In Plaquemines Parish, where the largest amount of citrus is grown, early varieties of satsumas are ripening, but growers say cooler nights and a little rain are needed.
In St. Mary Parish, Landry’s Citrus Farm is open 7-days-a-week offering pick-your-own satsumas from 9 a.m. to 5 p.m. They cost 50 cents per pound.
Early satsuma varieties are coming in now, and within two or three weeks, most of the others should be ready, according to Vaughn.
“It’s never really about the calendar when it comes to sweetness though, it’s more about the nighttime temperature which colors them up, and the color increases the desire for satsumas,” Vaughn said.
Satsumas can have that dark green color but still pass the sweetness test, Paul Becnel, a Plaquemines Parish grower, said. “Now the more yellow it gets, the higher the sugar.”
Becnel said he began picking on Oct. 20.
“The crop is early, sweeter and plentiful. I think these will be the sweetest since Katrina,” Becnel said.
He has purchased the equipment required to ship his fruit across the country. The process includes drenching, waxing and applying fungicide.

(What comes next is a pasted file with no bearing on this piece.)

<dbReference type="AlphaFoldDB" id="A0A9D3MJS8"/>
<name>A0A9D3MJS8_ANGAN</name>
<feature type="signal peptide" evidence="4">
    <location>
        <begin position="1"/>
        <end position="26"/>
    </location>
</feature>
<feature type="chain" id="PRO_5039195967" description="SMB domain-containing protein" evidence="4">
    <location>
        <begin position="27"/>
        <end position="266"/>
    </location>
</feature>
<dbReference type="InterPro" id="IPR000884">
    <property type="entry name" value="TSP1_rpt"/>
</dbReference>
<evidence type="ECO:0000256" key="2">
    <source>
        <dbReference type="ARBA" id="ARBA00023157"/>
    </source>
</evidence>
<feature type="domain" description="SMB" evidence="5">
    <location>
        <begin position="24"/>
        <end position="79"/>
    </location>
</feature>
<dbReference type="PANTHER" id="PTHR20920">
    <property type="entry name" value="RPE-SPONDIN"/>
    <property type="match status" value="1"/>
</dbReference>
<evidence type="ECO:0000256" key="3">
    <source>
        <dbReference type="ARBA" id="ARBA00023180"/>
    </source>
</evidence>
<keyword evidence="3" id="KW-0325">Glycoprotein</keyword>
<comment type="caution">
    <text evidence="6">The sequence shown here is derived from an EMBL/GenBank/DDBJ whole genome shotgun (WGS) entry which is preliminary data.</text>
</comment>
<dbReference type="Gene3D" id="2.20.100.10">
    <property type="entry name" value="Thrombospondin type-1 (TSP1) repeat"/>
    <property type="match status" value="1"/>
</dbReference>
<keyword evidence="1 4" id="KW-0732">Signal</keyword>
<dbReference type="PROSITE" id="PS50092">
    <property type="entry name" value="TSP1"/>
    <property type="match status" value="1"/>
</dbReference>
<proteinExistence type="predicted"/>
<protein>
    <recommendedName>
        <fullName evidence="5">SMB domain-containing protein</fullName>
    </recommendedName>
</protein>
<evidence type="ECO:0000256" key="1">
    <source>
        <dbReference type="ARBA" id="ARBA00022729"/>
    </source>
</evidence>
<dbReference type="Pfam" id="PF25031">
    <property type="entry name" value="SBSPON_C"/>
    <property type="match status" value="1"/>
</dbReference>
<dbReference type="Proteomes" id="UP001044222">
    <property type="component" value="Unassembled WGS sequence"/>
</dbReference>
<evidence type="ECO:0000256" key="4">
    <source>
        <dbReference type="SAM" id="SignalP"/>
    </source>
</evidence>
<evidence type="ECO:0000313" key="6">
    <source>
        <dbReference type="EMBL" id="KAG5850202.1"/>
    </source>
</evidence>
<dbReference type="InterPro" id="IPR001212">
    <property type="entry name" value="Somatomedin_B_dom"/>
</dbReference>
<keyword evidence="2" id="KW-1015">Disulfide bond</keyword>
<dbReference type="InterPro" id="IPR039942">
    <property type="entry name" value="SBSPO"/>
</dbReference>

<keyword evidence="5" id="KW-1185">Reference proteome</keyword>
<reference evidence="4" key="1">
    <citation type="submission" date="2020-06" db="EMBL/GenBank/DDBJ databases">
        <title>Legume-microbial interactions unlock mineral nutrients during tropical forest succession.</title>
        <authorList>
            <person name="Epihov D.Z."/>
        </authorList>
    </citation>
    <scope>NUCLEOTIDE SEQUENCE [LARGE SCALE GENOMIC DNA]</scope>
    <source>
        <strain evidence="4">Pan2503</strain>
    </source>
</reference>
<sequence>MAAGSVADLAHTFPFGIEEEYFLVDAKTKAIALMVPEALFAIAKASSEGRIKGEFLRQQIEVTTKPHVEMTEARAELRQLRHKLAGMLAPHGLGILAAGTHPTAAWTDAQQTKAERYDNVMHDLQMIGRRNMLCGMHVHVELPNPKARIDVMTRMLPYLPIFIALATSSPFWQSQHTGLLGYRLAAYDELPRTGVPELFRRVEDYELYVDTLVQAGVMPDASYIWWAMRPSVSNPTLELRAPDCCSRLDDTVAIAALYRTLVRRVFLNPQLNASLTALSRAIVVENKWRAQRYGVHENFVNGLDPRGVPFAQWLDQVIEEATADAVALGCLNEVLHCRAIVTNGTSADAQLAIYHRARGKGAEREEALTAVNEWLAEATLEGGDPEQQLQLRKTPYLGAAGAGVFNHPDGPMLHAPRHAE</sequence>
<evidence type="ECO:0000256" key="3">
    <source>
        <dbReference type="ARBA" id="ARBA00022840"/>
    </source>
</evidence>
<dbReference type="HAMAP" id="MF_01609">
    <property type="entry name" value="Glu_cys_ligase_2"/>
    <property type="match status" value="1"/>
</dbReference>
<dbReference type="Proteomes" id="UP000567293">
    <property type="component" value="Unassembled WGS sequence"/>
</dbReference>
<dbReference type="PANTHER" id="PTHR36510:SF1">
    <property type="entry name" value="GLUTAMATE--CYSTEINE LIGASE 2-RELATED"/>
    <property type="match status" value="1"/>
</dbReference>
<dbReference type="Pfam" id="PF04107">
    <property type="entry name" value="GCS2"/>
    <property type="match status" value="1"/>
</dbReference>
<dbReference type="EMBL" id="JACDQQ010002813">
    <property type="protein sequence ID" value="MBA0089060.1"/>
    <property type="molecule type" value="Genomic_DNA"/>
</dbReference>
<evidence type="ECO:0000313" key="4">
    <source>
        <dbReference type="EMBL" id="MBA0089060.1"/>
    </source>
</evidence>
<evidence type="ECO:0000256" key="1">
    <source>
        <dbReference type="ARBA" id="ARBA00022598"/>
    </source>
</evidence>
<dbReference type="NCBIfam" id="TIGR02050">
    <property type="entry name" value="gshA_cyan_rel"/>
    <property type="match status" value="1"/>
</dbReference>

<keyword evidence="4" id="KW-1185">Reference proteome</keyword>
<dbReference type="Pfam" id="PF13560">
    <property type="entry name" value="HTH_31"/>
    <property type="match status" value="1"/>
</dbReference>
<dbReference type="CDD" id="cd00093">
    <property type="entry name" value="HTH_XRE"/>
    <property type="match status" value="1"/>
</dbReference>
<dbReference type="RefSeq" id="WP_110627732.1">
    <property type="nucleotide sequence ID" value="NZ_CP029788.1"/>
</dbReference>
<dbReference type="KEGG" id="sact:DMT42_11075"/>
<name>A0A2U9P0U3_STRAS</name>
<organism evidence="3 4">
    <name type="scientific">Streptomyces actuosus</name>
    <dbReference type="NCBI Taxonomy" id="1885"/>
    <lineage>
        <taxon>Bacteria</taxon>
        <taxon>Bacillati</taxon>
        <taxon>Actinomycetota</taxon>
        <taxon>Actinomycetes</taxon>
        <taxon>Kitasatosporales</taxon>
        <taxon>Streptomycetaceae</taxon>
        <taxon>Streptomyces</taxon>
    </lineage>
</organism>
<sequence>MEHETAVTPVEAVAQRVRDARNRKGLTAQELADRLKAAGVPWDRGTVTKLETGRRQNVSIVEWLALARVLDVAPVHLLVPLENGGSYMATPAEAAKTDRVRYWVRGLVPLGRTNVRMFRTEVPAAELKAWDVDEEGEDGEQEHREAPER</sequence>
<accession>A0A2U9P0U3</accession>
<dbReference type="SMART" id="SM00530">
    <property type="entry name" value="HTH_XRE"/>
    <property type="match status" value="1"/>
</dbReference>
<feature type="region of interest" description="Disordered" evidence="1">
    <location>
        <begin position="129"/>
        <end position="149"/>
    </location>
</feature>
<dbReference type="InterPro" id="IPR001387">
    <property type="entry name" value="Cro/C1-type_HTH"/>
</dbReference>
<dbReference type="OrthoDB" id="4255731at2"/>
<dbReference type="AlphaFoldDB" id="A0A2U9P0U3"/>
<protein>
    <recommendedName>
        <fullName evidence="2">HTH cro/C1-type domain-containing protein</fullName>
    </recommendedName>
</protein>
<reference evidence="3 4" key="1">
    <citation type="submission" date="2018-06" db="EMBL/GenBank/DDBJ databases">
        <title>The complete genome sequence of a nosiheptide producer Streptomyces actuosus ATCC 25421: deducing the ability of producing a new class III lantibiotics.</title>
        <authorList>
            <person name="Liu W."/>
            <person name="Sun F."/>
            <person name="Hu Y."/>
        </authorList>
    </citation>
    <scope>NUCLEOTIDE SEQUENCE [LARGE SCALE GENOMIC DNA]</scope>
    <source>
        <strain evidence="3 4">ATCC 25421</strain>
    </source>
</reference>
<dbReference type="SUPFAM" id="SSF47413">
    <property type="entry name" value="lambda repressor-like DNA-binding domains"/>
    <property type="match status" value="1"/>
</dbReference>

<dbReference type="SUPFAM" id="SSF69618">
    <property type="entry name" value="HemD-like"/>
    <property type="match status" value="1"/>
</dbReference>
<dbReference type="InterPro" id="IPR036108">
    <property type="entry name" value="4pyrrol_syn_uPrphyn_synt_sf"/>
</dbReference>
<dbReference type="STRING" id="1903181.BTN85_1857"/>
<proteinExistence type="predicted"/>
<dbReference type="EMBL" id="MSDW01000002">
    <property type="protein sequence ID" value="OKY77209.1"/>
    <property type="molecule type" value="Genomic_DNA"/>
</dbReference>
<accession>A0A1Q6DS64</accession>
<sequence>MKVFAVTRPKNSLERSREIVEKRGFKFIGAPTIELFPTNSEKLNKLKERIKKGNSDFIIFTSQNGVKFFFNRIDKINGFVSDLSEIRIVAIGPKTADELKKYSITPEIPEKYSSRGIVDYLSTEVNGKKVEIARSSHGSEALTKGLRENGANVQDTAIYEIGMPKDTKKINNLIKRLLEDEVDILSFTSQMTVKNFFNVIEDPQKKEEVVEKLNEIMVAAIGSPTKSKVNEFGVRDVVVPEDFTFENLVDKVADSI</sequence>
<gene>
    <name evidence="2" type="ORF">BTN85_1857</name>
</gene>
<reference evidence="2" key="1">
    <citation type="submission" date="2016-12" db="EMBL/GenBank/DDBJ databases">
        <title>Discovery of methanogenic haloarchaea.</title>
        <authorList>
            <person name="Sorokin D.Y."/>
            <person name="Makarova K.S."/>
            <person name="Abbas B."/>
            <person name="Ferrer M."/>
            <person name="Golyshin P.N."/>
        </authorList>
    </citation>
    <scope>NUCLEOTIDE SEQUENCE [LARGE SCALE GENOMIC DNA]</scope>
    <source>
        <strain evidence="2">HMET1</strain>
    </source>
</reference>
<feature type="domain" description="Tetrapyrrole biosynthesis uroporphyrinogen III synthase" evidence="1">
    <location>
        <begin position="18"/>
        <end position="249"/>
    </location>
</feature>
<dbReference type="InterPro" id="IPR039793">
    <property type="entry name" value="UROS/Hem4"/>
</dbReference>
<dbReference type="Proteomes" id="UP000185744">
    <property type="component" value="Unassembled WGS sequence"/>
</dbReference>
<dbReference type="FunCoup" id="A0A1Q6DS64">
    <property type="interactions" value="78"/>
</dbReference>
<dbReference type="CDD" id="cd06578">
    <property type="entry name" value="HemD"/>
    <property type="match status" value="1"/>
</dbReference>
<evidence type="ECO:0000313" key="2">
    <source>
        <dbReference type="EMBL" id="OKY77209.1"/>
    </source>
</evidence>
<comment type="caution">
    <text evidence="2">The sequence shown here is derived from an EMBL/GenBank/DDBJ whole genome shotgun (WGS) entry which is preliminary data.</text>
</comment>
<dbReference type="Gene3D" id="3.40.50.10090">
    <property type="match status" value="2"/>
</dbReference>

Becnel sells retail, wholesale and online. He can ship to any state accept California.
“We got involved with the LSU AgCenter MarketMaker program about three months ago and we’ve already had 4-5 hits,” Becnel said. “Not so much about the fruit, but questions about how to care for the trees. So it’s been a good tool for us.”
MarketMaker is an Internet-based program that provides sellers of food products — especially small and medium-sized operations — an efficient means of communicating product availability to potential buyers.
Becnel hopes to use it to sell fruit, but after the harvest he plans to use it to sell trees.
“We have satsumas and navels as our biggest sellers, but we have from 15 to 18 different varieties in production, and I have about 30 varieties of fruit trees including limes, grapefruits, etc.,” he said.